In principle, a country can revert to cash if the payment system is not working properly. Obtaining new cash notes before exit may become a problem, if they cannot be designed and ordered without the formal approval from the parliament. In this case, the country needs to either stamp the existing currency or use an alternative currency for a transition period. Stamping of the existing currency of a MU may be problematic for three reason:

  1. notes are likely to be the property of the central bank of the MU,
  2. stamps need to be easily recognizable and difficult to forge, especially if new (stamped) scrip is issued, and
  3. stamped MU notes could still hold nominal value in the MU and elsewhere.

The seriousness of the problem of obtaining the cash notes during an exit will vary between countries depending on the extent to which retail payments are made using cash and on the ability of the banks and financial authorities to operate a payments system under the new currency.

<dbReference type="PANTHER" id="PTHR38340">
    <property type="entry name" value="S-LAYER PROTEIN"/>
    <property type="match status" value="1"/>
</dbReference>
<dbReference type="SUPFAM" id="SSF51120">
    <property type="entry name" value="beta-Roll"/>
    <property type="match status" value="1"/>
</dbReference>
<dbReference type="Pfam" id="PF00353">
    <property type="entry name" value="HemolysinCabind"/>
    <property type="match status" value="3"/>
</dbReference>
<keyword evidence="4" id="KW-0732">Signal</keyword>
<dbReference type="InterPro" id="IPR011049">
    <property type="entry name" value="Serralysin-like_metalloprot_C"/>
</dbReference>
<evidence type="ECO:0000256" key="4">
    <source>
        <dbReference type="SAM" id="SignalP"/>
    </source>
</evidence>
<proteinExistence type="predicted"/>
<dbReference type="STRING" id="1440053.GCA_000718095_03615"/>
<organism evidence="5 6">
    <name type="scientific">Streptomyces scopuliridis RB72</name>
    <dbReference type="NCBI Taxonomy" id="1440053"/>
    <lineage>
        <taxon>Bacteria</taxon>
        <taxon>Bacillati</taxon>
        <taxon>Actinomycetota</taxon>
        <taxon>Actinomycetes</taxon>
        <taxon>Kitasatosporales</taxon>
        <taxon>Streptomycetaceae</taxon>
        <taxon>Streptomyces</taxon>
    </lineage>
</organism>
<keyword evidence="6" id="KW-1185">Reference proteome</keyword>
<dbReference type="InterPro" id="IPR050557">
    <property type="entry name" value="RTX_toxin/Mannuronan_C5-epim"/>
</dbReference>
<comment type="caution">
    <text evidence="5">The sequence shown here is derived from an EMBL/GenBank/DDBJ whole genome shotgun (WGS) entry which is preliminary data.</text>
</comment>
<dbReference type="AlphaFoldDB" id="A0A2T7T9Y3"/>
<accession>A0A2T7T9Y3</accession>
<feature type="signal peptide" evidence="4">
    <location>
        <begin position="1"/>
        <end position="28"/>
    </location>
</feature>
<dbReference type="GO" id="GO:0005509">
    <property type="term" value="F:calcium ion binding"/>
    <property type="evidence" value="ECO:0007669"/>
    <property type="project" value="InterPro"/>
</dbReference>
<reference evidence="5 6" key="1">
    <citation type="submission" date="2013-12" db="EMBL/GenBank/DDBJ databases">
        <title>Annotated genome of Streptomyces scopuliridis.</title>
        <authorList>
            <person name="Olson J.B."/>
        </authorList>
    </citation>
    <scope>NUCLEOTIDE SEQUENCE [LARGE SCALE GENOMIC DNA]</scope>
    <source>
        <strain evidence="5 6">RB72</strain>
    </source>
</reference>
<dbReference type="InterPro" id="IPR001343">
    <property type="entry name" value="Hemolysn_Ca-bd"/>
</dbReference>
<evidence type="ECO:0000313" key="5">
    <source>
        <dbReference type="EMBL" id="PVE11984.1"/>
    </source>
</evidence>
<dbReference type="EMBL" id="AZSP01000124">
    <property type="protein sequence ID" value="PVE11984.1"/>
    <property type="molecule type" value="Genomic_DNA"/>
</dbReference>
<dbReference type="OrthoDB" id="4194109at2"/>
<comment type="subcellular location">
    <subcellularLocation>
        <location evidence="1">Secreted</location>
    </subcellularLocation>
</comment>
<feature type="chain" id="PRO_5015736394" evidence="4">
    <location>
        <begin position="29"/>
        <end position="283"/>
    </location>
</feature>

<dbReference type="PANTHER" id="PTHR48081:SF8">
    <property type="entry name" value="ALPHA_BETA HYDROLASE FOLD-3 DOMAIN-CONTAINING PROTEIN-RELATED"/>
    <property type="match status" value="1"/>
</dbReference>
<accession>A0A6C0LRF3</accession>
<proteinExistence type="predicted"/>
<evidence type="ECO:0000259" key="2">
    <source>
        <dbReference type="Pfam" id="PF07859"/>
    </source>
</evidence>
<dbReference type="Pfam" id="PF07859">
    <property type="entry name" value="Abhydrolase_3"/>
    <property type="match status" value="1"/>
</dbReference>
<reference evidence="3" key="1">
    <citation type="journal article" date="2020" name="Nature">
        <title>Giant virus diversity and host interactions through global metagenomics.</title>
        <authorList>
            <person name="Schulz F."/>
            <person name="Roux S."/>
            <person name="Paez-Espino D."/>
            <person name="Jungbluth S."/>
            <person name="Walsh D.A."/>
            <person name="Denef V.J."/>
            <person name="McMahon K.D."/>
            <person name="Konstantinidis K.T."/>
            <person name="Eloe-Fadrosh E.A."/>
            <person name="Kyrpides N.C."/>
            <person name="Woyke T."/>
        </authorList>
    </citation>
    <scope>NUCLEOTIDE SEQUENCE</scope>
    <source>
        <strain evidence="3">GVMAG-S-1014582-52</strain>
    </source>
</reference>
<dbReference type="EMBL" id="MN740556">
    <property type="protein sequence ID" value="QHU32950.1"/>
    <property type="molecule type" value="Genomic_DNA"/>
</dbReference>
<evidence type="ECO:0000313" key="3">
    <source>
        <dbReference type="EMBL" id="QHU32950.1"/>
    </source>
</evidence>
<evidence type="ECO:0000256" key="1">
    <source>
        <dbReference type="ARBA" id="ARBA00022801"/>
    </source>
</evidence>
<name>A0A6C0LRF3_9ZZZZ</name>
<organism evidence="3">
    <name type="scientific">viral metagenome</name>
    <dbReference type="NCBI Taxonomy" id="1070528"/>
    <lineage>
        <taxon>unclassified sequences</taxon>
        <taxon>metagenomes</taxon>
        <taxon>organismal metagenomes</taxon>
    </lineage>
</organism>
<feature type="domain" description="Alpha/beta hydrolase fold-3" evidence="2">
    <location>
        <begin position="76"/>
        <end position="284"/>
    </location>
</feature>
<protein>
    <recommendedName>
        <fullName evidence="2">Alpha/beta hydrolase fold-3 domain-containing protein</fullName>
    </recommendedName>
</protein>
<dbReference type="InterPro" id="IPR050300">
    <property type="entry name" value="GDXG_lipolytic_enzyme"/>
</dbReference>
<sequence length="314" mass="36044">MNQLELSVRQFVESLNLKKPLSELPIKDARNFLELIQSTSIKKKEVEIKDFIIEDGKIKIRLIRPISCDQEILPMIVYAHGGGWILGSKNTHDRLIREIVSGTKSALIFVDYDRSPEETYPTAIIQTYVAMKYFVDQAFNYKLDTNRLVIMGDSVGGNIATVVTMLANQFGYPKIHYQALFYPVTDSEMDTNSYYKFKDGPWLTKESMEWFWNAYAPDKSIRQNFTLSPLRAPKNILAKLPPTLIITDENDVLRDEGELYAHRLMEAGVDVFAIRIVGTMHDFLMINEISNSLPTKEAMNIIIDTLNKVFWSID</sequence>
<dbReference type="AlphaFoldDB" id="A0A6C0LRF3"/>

The new currency also needs to be backed by a central bank that is independent from the system of central banks of the MU. If the national central bank is an integral part of the system of MU central banks, separating it from the system of MU central banks may be impossible. In this case a new central bank is needed. The new central bank needs to commit to a credible monetary policy.

The possibility of retaliatory measures If exit creates a dangerous prejudice for other countries to leave a MU and/or if it is considered to lead to a disintegration of a wider politically agreed union, the exiting country may face political and/or economic retaliation. Limits on MU sanctions will be determined both by the economic situation and size of the exiting country and by the consequent reputational effects on MU authorities. This has three implications:

  1. Sanctions will not in be arbitrarily large and long since MU reputation and the perceived advantages of MU membership may be negatively affected by overly strong sanctions.